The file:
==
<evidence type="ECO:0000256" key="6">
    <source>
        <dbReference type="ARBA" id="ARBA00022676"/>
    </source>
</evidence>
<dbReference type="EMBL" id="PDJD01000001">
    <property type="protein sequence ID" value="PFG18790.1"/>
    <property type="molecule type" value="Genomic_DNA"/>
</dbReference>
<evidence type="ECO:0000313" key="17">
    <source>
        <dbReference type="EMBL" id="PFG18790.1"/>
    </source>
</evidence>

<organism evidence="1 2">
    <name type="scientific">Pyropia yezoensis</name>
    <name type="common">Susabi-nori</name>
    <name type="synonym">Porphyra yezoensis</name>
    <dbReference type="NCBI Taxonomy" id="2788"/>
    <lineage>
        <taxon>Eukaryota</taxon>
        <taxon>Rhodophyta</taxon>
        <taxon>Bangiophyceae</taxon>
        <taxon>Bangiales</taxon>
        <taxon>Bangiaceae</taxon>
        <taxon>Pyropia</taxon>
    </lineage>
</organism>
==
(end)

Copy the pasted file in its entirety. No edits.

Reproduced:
<evidence type="ECO:0000256" key="6">
    <source>
        <dbReference type="ARBA" id="ARBA00022676"/>
    </source>
</evidence>
<dbReference type="EMBL" id="PDJD01000001">
    <property type="protein sequence ID" value="PFG18790.1"/>
    <property type="molecule type" value="Genomic_DNA"/>
</dbReference>
<evidence type="ECO:0000313" key="17">
    <source>
        <dbReference type="EMBL" id="PFG18790.1"/>
    </source>
</evidence>

<organism evidence="1 2">
    <name type="scientific">Pyropia yezoensis</name>
    <name type="common">Susabi-nori</name>
    <name type="synonym">Porphyra yezoensis</name>
    <dbReference type="NCBI Taxonomy" id="2788"/>
    <lineage>
        <taxon>Eukaryota</taxon>
        <taxon>Rhodophyta</taxon>
        <taxon>Bangiophyceae</taxon>
        <taxon>Bangiales</taxon>
        <taxon>Bangiaceae</taxon>
        <taxon>Pyropia</taxon>
    </lineage>
</organism>